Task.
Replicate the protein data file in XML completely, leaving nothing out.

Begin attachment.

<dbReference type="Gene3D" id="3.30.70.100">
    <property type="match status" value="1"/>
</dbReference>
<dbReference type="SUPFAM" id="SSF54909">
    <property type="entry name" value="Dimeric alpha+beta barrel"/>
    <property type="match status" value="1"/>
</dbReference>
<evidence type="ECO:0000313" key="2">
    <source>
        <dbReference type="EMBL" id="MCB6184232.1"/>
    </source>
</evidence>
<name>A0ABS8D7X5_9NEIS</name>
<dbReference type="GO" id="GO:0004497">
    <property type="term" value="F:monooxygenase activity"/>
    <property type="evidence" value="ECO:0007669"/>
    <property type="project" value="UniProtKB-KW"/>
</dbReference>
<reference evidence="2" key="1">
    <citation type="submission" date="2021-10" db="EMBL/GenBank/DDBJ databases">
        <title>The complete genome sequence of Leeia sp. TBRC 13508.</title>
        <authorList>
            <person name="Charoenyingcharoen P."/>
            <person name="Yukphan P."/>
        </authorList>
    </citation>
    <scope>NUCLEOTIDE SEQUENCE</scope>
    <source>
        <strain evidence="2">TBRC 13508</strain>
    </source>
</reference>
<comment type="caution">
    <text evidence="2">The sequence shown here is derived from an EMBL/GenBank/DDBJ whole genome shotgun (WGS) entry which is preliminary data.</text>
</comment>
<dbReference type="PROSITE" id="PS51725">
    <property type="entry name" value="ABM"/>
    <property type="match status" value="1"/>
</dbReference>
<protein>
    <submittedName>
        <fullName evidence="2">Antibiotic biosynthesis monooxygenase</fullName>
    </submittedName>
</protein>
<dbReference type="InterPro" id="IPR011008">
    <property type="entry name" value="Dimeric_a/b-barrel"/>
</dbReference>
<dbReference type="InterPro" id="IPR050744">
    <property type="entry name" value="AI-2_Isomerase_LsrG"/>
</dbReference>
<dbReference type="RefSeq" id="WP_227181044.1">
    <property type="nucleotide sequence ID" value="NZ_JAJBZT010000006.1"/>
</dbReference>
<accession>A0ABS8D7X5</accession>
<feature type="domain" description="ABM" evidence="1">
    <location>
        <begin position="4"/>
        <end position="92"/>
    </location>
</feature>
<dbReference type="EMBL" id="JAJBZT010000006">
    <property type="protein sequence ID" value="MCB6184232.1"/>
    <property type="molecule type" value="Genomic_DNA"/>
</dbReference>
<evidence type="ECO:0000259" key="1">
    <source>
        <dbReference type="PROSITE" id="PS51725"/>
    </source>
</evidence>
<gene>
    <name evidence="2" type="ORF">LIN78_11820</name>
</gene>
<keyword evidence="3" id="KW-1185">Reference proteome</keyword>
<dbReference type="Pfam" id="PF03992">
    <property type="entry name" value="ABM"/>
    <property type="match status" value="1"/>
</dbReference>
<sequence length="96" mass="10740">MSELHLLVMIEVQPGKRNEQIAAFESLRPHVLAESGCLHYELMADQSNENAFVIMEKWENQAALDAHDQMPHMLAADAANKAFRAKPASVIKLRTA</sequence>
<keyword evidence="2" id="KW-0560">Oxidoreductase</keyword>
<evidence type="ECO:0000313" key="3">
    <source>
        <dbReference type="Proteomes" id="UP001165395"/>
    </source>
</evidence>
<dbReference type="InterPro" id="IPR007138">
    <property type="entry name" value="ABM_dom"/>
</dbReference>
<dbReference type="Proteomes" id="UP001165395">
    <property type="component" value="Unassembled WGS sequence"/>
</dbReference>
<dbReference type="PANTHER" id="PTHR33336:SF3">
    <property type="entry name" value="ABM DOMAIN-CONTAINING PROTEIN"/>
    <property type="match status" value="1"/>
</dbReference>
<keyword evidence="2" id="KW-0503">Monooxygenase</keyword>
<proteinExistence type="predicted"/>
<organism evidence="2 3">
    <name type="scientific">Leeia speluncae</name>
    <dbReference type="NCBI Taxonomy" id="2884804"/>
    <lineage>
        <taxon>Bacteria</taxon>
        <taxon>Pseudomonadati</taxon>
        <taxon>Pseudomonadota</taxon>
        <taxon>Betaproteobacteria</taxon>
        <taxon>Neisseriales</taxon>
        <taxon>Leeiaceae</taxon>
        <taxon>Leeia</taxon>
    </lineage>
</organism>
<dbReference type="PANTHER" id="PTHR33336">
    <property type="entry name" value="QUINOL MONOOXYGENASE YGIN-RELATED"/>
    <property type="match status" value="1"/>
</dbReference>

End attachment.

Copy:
<dbReference type="Gene3D" id="3.30.70.100">
    <property type="match status" value="1"/>
</dbReference>
<dbReference type="SUPFAM" id="SSF54909">
    <property type="entry name" value="Dimeric alpha+beta barrel"/>
    <property type="match status" value="1"/>
</dbReference>
<evidence type="ECO:0000313" key="2">
    <source>
        <dbReference type="EMBL" id="MCB6184232.1"/>
    </source>
</evidence>
<name>A0ABS8D7X5_9NEIS</name>
<dbReference type="GO" id="GO:0004497">
    <property type="term" value="F:monooxygenase activity"/>
    <property type="evidence" value="ECO:0007669"/>
    <property type="project" value="UniProtKB-KW"/>
</dbReference>
<reference evidence="2" key="1">
    <citation type="submission" date="2021-10" db="EMBL/GenBank/DDBJ databases">
        <title>The complete genome sequence of Leeia sp. TBRC 13508.</title>
        <authorList>
            <person name="Charoenyingcharoen P."/>
            <person name="Yukphan P."/>
        </authorList>
    </citation>
    <scope>NUCLEOTIDE SEQUENCE</scope>
    <source>
        <strain evidence="2">TBRC 13508</strain>
    </source>
</reference>
<comment type="caution">
    <text evidence="2">The sequence shown here is derived from an EMBL/GenBank/DDBJ whole genome shotgun (WGS) entry which is preliminary data.</text>
</comment>
<dbReference type="PROSITE" id="PS51725">
    <property type="entry name" value="ABM"/>
    <property type="match status" value="1"/>
</dbReference>
<protein>
    <submittedName>
        <fullName evidence="2">Antibiotic biosynthesis monooxygenase</fullName>
    </submittedName>
</protein>
<dbReference type="InterPro" id="IPR011008">
    <property type="entry name" value="Dimeric_a/b-barrel"/>
</dbReference>
<dbReference type="InterPro" id="IPR050744">
    <property type="entry name" value="AI-2_Isomerase_LsrG"/>
</dbReference>
<dbReference type="RefSeq" id="WP_227181044.1">
    <property type="nucleotide sequence ID" value="NZ_JAJBZT010000006.1"/>
</dbReference>
<accession>A0ABS8D7X5</accession>
<feature type="domain" description="ABM" evidence="1">
    <location>
        <begin position="4"/>
        <end position="92"/>
    </location>
</feature>
<dbReference type="EMBL" id="JAJBZT010000006">
    <property type="protein sequence ID" value="MCB6184232.1"/>
    <property type="molecule type" value="Genomic_DNA"/>
</dbReference>
<evidence type="ECO:0000259" key="1">
    <source>
        <dbReference type="PROSITE" id="PS51725"/>
    </source>
</evidence>
<gene>
    <name evidence="2" type="ORF">LIN78_11820</name>
</gene>
<keyword evidence="3" id="KW-1185">Reference proteome</keyword>
<dbReference type="Pfam" id="PF03992">
    <property type="entry name" value="ABM"/>
    <property type="match status" value="1"/>
</dbReference>
<sequence length="96" mass="10740">MSELHLLVMIEVQPGKRNEQIAAFESLRPHVLAESGCLHYELMADQSNENAFVIMEKWENQAALDAHDQMPHMLAADAANKAFRAKPASVIKLRTA</sequence>
<keyword evidence="2" id="KW-0560">Oxidoreductase</keyword>
<evidence type="ECO:0000313" key="3">
    <source>
        <dbReference type="Proteomes" id="UP001165395"/>
    </source>
</evidence>
<dbReference type="InterPro" id="IPR007138">
    <property type="entry name" value="ABM_dom"/>
</dbReference>
<dbReference type="Proteomes" id="UP001165395">
    <property type="component" value="Unassembled WGS sequence"/>
</dbReference>
<dbReference type="PANTHER" id="PTHR33336:SF3">
    <property type="entry name" value="ABM DOMAIN-CONTAINING PROTEIN"/>
    <property type="match status" value="1"/>
</dbReference>
<keyword evidence="2" id="KW-0503">Monooxygenase</keyword>
<proteinExistence type="predicted"/>
<organism evidence="2 3">
    <name type="scientific">Leeia speluncae</name>
    <dbReference type="NCBI Taxonomy" id="2884804"/>
    <lineage>
        <taxon>Bacteria</taxon>
        <taxon>Pseudomonadati</taxon>
        <taxon>Pseudomonadota</taxon>
        <taxon>Betaproteobacteria</taxon>
        <taxon>Neisseriales</taxon>
        <taxon>Leeiaceae</taxon>
        <taxon>Leeia</taxon>
    </lineage>
</organism>
<dbReference type="PANTHER" id="PTHR33336">
    <property type="entry name" value="QUINOL MONOOXYGENASE YGIN-RELATED"/>
    <property type="match status" value="1"/>
</dbReference>